I left a little deflated and admittedly had a good cry when I got home.  The last few years so many aspects of my health are declining with new issues arising that we are unable to get on top of, as another issue or symptom is preventing me.  My head pain reduces my ability to function enormously and undertake physiotherapy so we are now also in a deconditioning cycle to add insult to injury.  Its very overwhelming when so many aspects of your health are going wrong, you have to try and get some semblance of order of importance as everything simply cannot be tackled at once.  When I sit and reflect on the inordinate amount of difficulties my body is facing I feel like I am sinking at times, there is no quick fixes which brings me great frustration and despair but we must add another layer to the life jacket and stay afloat as best we can although in truth I feel like I’m clinging on for dear life to an inflatable flamingo with a puncture!!

The rest of the week was spent organising my appointments over the coming months.  I have quite a schedule coming up. My appointment with the urology nurses to learn self catheterisation and self dilation arrived however had to be rearranged as it fell a few days after my iron infusion (due Friday) of which I feel terrible after and the last thing I would feel able for is a 2 hour lesson in poking various devices around!! We have booked this for July.  My Physio and I kept missing each other so I’m hoping we catch each other this week to get hydrotherapy booked, this won’t be for at least a further 3 weeks due to other appointments scheduled.

I received a letter from my neurologist regarding what happened with my little ticker whilst on the propranolol. He wrote asking me to start back on the propranolol this time instead of 80 mg slow release start on 10 mg normal release x3 a day building the dose up every few weeks however before each dose increment increase get an ECG to check on the old ticker then if the same symptoms happen again he will get a 24 hour ECG arranged to monitor what my heart rate is doing on the medication.  He has also booked me in for an up to date brain MRI with contrast so I am just awaiting that appointment.  I was a little disheartened regarding the medication as not only do I not want a repeat performance of the 80mg saga I also don’t want to push through side effects for weeks/months to then reach the higher dosage levels which are required to medicate the problem for said saga to occur again. We can but try, perhaps gradually increasing the dosage at a steady rate will give my body ample time to adjust to it. Who knows….

This week we are off to see my lovely orthoptist, to see how I am progressing with my vision therapy.  This lady would brighten up anyones day, she is such a jolly and fun lady whilst being super at her job. Friday is iron infusion day.  Im a little apprehensive about this if I’m honest. Ive only had one or two before many years ago and this one is at a different hospital so I’m unsure if you are provided with a bed or if its a chair as Im still struggling to be upright for long periods and the infusion takes around 6/7 hours.  I have a little anxiety about potential reactions, CosmoFer infusions can cause quite serious  reactions in people however off memory its done in an extremely controlled manner with a test dose given at a slow rate then observation over an hour of your blood pressure, heart rate and any symptoms you start to have if no serious reaction has occurred they will start you on the full infusions building the speed up over the day whilst regularly checking your SATS. I didn’t use to have these anxieties about “serious reactions” until I reacted at the dentist many years ago to the anaesthetic, I could not breath, developed a swollen neck with a rash, my fingers started to turn white and an ambulance was called.  Needless to say it has most definitely left a mark on me and has produced an anxiety that was never there before of “breathing difficulty” type reactions. I am much better now at managing this anxiety and rationalising the situation, not giving into it and avoiding treatments because of it, well……… perhaps the dentist a little!! That might be due to the huge bill that follows each visit!! Going off my previous infusions I have felt quite unwell during them with nausea, stomach cramps and shivering and for a few days after them with what feels like a dose of flu, headaches, fatigue, nausea and stomach cramping.  This is quite common after this type of infusion though and I’m just trying to look past all that and fast forward to two weeks where hopefully I will feel an increase in my energy levels, reduction in fatigue and breathlessness which is only a POSITIVE. Sometimes we just have to push through tests and treatments for the greater good.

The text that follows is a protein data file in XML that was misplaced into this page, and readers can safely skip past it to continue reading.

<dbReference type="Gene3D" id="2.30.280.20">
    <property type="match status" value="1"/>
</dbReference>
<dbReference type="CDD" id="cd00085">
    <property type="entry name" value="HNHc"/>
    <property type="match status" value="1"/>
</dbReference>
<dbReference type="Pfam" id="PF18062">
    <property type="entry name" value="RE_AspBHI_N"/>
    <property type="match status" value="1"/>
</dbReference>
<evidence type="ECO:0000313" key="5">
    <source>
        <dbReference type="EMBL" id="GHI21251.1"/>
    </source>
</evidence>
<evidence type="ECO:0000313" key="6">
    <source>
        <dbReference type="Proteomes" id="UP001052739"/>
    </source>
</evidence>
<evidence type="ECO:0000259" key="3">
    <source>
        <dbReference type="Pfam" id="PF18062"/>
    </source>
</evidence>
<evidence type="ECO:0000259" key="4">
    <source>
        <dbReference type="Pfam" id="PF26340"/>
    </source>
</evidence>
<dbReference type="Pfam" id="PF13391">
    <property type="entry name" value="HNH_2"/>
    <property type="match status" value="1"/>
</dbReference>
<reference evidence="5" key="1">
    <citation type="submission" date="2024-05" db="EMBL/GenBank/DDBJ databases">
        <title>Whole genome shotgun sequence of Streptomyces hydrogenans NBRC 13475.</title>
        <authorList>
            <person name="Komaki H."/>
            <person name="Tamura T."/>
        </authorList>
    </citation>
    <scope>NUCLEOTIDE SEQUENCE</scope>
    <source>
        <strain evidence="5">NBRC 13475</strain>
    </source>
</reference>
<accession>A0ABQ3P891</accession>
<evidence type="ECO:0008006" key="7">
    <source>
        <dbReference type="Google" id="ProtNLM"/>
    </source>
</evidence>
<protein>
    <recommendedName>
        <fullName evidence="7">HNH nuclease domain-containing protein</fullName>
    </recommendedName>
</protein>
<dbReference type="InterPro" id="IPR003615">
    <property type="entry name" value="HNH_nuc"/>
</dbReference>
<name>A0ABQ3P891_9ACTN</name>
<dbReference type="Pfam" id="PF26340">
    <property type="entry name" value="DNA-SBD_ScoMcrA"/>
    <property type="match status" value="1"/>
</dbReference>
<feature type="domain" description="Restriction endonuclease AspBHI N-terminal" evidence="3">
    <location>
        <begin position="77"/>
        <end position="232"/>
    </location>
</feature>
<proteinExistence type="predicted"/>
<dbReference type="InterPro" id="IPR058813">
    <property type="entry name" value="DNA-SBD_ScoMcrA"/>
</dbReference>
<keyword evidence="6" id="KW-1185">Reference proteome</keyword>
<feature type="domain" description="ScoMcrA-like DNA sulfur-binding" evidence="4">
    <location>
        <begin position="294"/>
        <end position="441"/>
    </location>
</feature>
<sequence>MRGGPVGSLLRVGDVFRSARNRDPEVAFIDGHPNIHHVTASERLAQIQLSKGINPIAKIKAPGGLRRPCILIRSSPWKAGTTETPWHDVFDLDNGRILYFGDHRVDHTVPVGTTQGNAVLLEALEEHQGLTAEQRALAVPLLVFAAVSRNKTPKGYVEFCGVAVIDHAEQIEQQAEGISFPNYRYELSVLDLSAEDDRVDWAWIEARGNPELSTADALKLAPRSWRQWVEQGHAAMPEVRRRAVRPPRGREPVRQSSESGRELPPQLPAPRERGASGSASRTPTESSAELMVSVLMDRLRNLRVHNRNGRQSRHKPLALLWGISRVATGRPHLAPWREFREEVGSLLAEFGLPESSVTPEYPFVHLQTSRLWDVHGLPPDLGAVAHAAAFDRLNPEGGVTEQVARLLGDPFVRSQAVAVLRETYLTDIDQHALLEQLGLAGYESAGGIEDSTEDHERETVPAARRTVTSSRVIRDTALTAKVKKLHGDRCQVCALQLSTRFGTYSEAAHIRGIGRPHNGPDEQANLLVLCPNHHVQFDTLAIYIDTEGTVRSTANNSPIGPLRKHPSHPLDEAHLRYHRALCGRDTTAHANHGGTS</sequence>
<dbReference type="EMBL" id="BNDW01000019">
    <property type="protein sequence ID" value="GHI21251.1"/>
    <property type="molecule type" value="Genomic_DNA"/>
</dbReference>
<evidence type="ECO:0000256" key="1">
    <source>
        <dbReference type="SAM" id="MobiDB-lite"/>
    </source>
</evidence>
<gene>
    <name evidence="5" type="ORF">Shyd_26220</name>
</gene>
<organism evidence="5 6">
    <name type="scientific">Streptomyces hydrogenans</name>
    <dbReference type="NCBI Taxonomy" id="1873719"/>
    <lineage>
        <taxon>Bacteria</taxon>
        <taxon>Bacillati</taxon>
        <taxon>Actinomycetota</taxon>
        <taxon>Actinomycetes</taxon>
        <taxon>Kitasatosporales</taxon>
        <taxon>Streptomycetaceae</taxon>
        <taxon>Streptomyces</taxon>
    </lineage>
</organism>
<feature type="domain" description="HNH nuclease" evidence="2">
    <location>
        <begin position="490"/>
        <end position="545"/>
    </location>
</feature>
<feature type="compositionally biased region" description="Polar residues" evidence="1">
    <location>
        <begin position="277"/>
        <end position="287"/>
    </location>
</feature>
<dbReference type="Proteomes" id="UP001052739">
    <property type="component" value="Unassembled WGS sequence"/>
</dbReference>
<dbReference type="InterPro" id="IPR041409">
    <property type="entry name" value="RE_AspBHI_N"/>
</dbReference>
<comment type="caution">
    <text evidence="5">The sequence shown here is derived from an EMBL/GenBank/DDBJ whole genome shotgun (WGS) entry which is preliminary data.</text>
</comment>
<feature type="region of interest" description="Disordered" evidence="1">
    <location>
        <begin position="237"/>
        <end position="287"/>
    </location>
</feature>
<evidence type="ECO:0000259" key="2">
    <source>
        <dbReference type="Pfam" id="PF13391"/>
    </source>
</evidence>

As I’m not feeling my best, this week I plan to rest up and reserve my limited energy for the appointments, you’d be surprised just how fatigued I get after hospital appointments.  Us chronically ill folk can often miss important appointments which are designed to help us because we can be too unwell to attend, oh the irony!! Which leads me onto my next blog post I’m working on “Consistently inconsistent”……

Thank you for reading and I hope you all have a lovely and positive start to your week wherever you may be.